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Lyr Req: Benjamin Bowmaneer

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BENJAMIN BOWMANEER


Related threads:
(origins) History of Benjamin Bowmaneer (26)
(origins) Origins: Benjamin Bowmaneer (20)
Tune Req: Benjamin Bowmaneer (39)
Help - Benjamin Bowmaneer: Britten arrangement? (2)
Tune add: Benjamin Bowmaneer (1)


GUEST,Jeremy 10 Aug 00 - 11:30 AM
Malcolm Douglas 10 Aug 00 - 01:03 PM
Thomas the Rhymer 10 Aug 00 - 01:22 PM
Malcolm Douglas 10 Aug 00 - 03:00 PM
Thomas the Rhymer 10 Aug 00 - 03:15 PM
GUEST,Bruce O. 10 Aug 00 - 03:51 PM
Malcolm Douglas 10 Aug 00 - 04:24 PM
oggie 10 Aug 00 - 06:48 PM
Thomas the Rhymer 10 Aug 00 - 07:07 PM
Jimmy C 11 Aug 00 - 12:03 AM
Thomas the Rhymer 11 Aug 00 - 03:03 AM
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Subject: Benjamin Bowmaneer
From: GUEST,Jeremy
Date: 10 Aug 00 - 11:30 AM

The song database has the refrain 'Castors away' but I have some doubts as to whether it should be 'Cast us away' instead. Does anyone know which is correct and also what the song is all about.


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Subject: RE: Lyr Req: Benjamin Bowmaneer
From: Malcolm Douglas
Date: 10 Aug 00 - 01:03 PM

It was collected from tradition as "castors away".  A.L. Lloyd wondered whether it might mean "hats off", "castor" being a slang word for a (beaver) hat, or perhaps "cast us away".  Nobody really knows.

Malcolm


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Subject: RE: Lyr Req: Benjamin Bowmaneer
From: Thomas the Rhymer
Date: 10 Aug 00 - 01:22 PM

It has always seemed to me to be silly....I am convinced that the war was the war between the Englishman and the flee, with metaphores implied... and a castor, or caster more likely, to be a person spreading fleas. This is the work of a childs brain, and though I never really discussed it, I felt this meaning...And still do...


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Subject: RE: Lyr Req: Benjamin Bowmaneer
From: Malcolm Douglas
Date: 10 Aug 00 - 03:00 PM

Not so much silly, perhaps, as Mock Heroic.  My own feeling is that it's just another of those songs taking the piss out of tailors (though a particularly good one, with a fine tune) with no deeper meaning.

Malcolm


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Subject: RE: Lyr Req: Benjamin Bowmaneer
From: Thomas the Rhymer
Date: 10 Aug 00 - 03:15 PM

Malcolm, I don't get the phrase "taking the piss out of". care to explain? I'm quite interested, as I like the song , sing the song, grew up with the song,...etc.


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Subject: RE: Lyr Req: Benjamin Bowmaneer
From: GUEST,Bruce O.
Date: 10 Aug 00 - 03:51 PM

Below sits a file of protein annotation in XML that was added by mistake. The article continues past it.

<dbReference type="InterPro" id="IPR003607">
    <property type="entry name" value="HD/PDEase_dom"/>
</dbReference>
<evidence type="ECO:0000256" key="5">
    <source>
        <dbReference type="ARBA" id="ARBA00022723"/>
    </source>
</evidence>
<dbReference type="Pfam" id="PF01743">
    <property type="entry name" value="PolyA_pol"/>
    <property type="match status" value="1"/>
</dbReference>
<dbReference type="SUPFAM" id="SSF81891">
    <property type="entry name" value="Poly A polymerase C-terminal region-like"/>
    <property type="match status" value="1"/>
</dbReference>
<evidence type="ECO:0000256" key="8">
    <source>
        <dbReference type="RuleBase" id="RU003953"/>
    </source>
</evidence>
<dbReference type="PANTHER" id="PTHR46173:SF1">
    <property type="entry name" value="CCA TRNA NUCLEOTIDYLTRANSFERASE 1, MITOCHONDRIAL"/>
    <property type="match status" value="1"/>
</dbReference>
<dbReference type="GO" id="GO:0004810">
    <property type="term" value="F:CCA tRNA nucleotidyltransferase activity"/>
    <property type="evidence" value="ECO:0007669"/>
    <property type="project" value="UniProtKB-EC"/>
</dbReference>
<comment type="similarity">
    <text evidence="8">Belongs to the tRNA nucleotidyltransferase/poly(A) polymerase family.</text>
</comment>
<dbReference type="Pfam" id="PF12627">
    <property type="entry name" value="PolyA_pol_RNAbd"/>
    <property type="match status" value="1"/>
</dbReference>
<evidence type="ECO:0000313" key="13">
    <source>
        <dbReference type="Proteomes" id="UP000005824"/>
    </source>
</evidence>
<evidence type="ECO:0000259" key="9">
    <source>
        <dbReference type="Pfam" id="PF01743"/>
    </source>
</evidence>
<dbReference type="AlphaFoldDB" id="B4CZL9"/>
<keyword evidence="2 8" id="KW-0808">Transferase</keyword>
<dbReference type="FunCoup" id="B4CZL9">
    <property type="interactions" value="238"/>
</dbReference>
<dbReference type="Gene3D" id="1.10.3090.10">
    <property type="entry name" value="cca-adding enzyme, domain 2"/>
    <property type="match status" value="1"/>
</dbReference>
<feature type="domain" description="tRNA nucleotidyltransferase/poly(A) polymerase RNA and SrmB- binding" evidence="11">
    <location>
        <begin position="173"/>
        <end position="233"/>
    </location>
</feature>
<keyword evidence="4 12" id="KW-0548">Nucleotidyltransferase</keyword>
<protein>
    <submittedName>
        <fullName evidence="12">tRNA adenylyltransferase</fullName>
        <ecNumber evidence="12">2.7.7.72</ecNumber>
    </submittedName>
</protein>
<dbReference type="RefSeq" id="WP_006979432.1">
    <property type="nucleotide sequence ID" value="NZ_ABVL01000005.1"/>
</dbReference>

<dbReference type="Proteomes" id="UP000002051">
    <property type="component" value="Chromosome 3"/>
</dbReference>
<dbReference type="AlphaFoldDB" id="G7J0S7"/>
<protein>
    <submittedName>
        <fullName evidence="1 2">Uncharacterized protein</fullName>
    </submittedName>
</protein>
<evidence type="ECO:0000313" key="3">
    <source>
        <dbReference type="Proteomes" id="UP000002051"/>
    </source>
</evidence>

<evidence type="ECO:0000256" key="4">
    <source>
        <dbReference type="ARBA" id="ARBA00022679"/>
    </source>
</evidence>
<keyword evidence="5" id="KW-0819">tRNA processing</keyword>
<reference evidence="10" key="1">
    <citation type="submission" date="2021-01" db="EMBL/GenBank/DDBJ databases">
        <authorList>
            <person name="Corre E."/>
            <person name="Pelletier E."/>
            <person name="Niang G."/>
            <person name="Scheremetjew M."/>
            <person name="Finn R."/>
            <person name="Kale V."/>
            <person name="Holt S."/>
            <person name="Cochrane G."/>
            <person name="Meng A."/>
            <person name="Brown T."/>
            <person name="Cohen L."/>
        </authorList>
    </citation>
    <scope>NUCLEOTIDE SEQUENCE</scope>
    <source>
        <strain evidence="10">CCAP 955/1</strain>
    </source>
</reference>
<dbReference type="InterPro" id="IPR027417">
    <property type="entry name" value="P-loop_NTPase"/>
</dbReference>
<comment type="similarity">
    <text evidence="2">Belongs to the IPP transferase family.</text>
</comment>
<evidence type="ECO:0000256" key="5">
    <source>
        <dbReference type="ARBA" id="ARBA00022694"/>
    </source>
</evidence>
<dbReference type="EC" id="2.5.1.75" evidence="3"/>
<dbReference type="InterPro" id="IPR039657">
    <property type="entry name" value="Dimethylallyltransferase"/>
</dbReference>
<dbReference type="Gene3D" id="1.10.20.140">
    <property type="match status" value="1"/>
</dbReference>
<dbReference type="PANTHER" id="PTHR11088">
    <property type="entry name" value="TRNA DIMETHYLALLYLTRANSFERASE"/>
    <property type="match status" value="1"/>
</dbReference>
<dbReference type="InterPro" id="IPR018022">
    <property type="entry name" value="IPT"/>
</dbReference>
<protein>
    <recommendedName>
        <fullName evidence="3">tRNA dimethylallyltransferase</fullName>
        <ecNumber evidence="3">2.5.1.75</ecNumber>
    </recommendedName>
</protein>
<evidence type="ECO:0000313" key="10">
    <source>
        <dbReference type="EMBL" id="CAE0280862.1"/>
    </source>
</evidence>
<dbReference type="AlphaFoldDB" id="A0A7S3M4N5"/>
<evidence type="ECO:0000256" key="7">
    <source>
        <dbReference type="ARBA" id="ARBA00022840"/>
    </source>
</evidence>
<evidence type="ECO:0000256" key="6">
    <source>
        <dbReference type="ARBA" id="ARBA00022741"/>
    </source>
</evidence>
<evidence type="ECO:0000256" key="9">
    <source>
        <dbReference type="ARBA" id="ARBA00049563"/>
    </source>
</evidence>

See comments on an earlier thread by searching 'Bowmaneer'. 'A Tailor is no man', and 'It takes nine tailors to make a man' are rather old expressions. See 'Between two Foxes' in Scarce Songs 1 on my website for two short 16th century poems on 'brave' tailors, and the note following it on the "Battle of the Tailor and Louse/ Mouse", and following that, the ballad on the tailor with an inadequate yard.


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Subject: RE: Lyr Req: Benjamin Bowmaneer
From: Malcolm Douglas
Date: 10 Aug 00 - 04:24 PM

Thomas:  Sorry; British slang.  It just means "to mock", though a little more vulgar.

Malcolm


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Subject: RE: Lyr Req: Benjamin Bowmaneer
From: oggie
Date: 10 Aug 00 - 06:48 PM

'Nine Tailors maketh a man in God' is thought also to refer to the 'tellers' or passing bells which were rung when a death occurred in a parish. In rural Lincolnshire the pasiing bell was 9 rings or a man, 6 for a women or 3 for a child, followed by one bell for every year they had lived. In close communities that would usually tell you who had died.

All the best

Steve


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Subject: RE: Lyr Req: Benjamin Bowmaneer
From: Thomas the Rhymer
Date: 10 Aug 00 - 07:07 PM

Thank you. Once again I am out classed by men of letters and indeed it is consoling to be treated as though my questions are not slovenly... sls (singer learns slowly)


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Subject: RE: Lyr Req: Benjamin Bowmaneer
From: Jimmy C
Date: 11 Aug 00 - 12:03 AM

I believe that Malcolm is correct about CASTER or CASTOR referring to a hat ( beaver ). There is an Irish song called "Johnston's Motor car" one part of which goes

"He then put on his castor hat
and on his breast a star.

Slainte


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Subject: RE: Lyr Req: Benjamin Bowmaneer
From: Thomas the Rhymer
Date: 11 Aug 00 - 03:03 AM

In Websters unabridged 1961 Castor def. #4
'A heavy wool cloth used especially for men's overcoats'


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